Everything about this book is a lot of fun, more fun than you’d expect from a story about mind-altering chemicals, religion, and sanity. The writing is especially a lot of fun, as evident here.

There was a scientist who did not believe in gods or fairies or supernatural creatures of any sort. But she had once known an angel, and had talked to her every day.

[…]

A BS in any neuroscience without a master’s or PhD was a three-legged dog of a degree: pitiable, adorable, and capable of inspiring applause when it did anything for you at all.

[…]

Fayza leaned in, squinting, as if she didn’t hear me correctly: one of the library of power moves that adults used to signal that other adults were fucking idiots.

[…]

Love at first sight is a myth, but thundering sexual attraction at first sight is hard science.

[…]

I’ve always been a sucker for the beautiful and the batshit crazy.

 

* I’m going through a reading slump which is nothing new. This happens at the end of every summer. I’ve come to expect it around this time of year, but it feels a little different this year, a little more prolonged. Don’t know why. Maybe it has something with N. K. Jemisin and her Inheritance trilogy, or maybe it’s The Birthgrave. These books were quite good, quite out of this world (literally), and I’m still not quite over them yet since they left me with a sort of brain-scrambling effect that makes it hard to move onto to new worlds with new characters and new adventures. So I went back to an old world and familiar characters. Don’t think they’ll cure my slump, but they got me reading again and that’s a start.

Review: Pines (Wayward Pines #1) by Blake Crouch

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Rating: ★ ★ ☆ ☆ ☆
Date Read: April 25 to 27, 2015
Read Count: 1
Recommended by: book club’s choice
Recommended for: people who miss Twin Peaks

This is Twin Peaks with a dollop of The X-Files and a dash of The Truman Show, and the writing reflects its inspirations in that it’s fast-paced and cinematic. In another week or two, this book will become a show, which doesn’t surprise me at all because the writing is made for the screen.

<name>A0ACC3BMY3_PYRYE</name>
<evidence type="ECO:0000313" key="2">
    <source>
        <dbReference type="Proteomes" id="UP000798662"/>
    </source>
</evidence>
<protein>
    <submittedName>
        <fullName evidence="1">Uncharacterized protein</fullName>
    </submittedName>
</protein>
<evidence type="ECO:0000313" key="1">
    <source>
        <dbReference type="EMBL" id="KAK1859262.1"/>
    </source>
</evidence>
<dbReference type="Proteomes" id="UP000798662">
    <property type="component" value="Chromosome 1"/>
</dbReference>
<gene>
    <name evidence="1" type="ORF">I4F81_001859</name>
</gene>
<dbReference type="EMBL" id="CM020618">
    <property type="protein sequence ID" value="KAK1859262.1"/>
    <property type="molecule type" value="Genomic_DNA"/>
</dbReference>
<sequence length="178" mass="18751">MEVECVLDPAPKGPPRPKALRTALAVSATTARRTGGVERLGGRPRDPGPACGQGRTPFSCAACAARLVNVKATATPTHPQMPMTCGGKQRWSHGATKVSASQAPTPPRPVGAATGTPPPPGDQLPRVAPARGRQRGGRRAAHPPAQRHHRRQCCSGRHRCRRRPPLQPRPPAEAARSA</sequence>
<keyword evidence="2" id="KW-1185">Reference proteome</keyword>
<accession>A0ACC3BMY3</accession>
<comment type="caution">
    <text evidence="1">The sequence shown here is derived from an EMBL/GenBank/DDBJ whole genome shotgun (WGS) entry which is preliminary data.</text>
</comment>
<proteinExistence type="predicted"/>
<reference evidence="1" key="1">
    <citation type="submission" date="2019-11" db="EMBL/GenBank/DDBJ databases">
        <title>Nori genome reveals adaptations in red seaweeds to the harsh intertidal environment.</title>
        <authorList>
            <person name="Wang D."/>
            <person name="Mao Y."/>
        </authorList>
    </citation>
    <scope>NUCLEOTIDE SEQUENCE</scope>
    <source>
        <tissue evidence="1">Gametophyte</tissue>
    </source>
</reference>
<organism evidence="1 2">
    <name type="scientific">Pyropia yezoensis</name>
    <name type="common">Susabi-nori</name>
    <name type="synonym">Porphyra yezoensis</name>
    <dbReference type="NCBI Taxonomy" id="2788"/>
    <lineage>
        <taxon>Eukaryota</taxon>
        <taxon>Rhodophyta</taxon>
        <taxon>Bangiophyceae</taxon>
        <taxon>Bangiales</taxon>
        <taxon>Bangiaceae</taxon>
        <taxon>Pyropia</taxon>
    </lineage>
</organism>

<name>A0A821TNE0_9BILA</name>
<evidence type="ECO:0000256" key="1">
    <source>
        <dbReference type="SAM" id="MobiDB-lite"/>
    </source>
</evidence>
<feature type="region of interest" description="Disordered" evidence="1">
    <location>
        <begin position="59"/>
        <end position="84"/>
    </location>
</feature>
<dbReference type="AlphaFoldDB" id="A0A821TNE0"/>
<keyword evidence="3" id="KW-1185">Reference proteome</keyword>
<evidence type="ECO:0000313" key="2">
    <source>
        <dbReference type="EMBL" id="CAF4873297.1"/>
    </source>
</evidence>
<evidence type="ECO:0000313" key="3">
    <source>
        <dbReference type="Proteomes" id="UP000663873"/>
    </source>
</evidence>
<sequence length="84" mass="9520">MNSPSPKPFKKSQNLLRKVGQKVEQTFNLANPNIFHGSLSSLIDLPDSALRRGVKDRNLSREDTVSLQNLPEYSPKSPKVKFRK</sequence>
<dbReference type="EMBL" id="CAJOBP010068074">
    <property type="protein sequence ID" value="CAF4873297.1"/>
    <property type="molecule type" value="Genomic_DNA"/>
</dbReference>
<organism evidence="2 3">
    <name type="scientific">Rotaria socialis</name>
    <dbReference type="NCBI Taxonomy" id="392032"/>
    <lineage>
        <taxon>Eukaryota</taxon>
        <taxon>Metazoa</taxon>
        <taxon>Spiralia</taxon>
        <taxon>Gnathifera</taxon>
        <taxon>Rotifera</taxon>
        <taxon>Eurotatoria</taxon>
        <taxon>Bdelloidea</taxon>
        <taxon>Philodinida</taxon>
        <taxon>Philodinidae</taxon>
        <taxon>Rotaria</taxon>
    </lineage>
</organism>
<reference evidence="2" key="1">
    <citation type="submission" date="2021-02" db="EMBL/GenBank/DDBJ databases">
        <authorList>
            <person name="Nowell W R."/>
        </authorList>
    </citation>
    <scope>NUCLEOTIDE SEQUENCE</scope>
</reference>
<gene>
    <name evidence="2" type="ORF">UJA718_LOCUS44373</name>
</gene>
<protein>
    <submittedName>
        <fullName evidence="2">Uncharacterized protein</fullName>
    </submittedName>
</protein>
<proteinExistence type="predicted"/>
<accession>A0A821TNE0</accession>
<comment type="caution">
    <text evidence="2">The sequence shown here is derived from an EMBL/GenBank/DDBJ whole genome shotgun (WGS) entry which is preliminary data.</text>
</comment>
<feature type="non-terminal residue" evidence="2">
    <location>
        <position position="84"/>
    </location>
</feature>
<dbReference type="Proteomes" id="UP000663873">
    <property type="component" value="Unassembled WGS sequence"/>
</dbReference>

The story begins on a strong note with Ethan Burke waking up in the middle of a forest with a splitting headache and not recalling much about himself or anything of his life. He makes his way into a small idyllic town hoping to find answers, but no one seems to know who he is or how he came to town. He vaguely recalls being in a car accident, and the killer headache and injuries on his body seem to confirm it, but there’s something strange about this town, Wayward Pines.

All the houses are brightly colored and perfect. They sit on perfectly manicured lawns, and they all resemble each other, as though a suburban neighborhood from a 1950s sitcom has been preserved, like a little piece of Americana that didn’t change with the times. And the streets are too quiet. And the people seem like they’re willing to help, but they come off as evasive when questioned about the town. No one Ethan meets would give him a straight answer. They all seem to be in league with each other, save for one–Beverly. She tries to help as best she could because she, like Ethan, knows there’s something wrong with this place.